• The Bears worked out punter Michael Palardy today at Halas Hall, according to Adam Jahns of the Chicago Sun-Times (via Twitter). The rookie was previously with the Rams.
  • Packers safety Sean Richardson will miss the rest of the season with a neck injury, which could be career threatening according to Tom Silverstein of the Milwaukee Journal-Sentinel.

Zach Links contributed to this post.

NFC East Notes: Cassel, Cowboys, Kelly

The NFC East is in flux right now, with the Cowboys, Giants, and Washington all sitting at 2-2 and the Eagles only a game behind at 1-3. Here are a few notes as we get ready for Week 5:

  • The Cowboys have activated Matt Cassel to be the primary backup behind Brandon Weeden, according to Kellen Moore had previously been the backup as Cassel learned the offense, and will drop to the No. 3 quarterback for this Sunday’s game against the Patriots.
  • The Cowboys have only 52 players on their roster at the moment and David Moore of The Dallas Morning News expects them to promote either defensive end Lavar Edwards or wide receiver Vince Mayle from the practice squad to fill out that final spot (via Twitter).
  • In college news, USC lost to Washington at home despite being a huge favorite, leading to rumors that the Trojans could be in the market for a new head coach, and Eagles’ head coach Chip Kelly could be a target, according to Pete Thamel of Sports Illustrated. This was a huge defeat considering head coach Steve Sarkisian’s ugly start at the school, which was also considering Chris Petersen, who instead was hired in Washington. The loss has begun speculation of Sarkisian being replaced at Southern Cal, and one name the school would be extremely interested in Kelly, who they were interested in before he left for the NFL.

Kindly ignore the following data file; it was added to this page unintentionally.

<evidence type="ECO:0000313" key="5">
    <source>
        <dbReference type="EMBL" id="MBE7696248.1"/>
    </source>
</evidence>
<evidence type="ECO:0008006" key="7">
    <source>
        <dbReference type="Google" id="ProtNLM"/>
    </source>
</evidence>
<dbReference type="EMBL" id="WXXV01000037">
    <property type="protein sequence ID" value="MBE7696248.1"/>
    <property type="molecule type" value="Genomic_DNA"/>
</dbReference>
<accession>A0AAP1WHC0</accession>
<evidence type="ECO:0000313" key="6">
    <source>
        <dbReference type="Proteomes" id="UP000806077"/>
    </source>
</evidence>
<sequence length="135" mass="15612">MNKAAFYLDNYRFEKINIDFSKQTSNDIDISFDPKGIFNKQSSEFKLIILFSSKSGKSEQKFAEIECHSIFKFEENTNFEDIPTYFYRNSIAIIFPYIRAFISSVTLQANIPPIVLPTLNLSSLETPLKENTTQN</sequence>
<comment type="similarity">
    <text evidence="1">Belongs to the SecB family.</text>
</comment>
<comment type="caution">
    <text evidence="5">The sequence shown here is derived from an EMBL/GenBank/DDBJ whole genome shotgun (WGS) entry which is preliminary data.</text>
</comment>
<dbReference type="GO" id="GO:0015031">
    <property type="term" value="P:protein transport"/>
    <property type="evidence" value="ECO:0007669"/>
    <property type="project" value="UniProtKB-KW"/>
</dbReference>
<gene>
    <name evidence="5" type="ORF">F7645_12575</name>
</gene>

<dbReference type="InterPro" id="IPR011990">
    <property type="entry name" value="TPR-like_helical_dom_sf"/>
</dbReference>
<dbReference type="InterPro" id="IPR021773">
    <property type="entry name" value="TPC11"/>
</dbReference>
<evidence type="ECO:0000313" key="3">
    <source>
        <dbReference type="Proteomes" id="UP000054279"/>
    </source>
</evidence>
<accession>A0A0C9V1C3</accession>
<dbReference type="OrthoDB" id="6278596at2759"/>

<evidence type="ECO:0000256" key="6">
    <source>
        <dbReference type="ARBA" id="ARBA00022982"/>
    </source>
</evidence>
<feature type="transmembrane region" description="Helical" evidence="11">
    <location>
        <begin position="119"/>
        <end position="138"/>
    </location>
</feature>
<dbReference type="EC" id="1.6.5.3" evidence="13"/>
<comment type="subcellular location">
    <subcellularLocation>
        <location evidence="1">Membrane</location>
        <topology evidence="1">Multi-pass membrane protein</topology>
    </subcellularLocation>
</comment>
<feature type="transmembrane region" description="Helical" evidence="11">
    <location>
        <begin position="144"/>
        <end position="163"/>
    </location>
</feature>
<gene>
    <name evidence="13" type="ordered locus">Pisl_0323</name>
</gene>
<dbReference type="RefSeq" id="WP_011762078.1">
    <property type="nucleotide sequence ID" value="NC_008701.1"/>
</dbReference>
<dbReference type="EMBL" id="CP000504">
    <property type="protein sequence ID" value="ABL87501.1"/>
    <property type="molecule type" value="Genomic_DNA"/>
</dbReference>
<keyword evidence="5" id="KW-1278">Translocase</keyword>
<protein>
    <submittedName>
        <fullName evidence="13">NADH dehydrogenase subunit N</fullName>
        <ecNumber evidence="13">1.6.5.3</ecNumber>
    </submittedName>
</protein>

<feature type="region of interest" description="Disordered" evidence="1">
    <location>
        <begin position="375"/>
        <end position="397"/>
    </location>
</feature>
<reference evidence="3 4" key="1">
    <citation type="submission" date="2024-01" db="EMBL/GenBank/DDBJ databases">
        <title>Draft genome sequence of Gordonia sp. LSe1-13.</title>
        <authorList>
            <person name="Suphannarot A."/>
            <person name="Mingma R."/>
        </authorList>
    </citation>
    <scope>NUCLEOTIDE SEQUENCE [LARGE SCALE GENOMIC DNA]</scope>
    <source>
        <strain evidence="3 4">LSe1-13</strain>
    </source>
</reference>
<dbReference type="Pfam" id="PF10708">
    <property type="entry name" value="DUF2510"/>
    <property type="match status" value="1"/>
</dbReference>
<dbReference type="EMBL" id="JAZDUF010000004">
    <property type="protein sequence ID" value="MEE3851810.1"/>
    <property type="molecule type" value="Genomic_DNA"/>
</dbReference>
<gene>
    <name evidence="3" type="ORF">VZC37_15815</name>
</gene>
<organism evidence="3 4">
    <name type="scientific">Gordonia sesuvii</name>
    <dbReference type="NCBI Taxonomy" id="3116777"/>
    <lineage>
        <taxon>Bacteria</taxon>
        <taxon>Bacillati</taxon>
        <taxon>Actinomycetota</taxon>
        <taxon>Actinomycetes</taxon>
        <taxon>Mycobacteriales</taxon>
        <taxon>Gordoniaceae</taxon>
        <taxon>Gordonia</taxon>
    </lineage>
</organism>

Zach Links contributed to this post.

Broncos To Release James Casey

The Broncos are going to release fullback/tight end James Casey, a league source tells Adam Caplan of (on Twitter). Casey inked a one-year deal with the Broncos back in April.

The Broncos will make this move in order to clear room for Derek Wolfe, according to Troy Renck of the Denver Post (via Twitter). Wolfe is returning from a four-game suspension for violating the NFL’s policy on performance-enhancing drugs.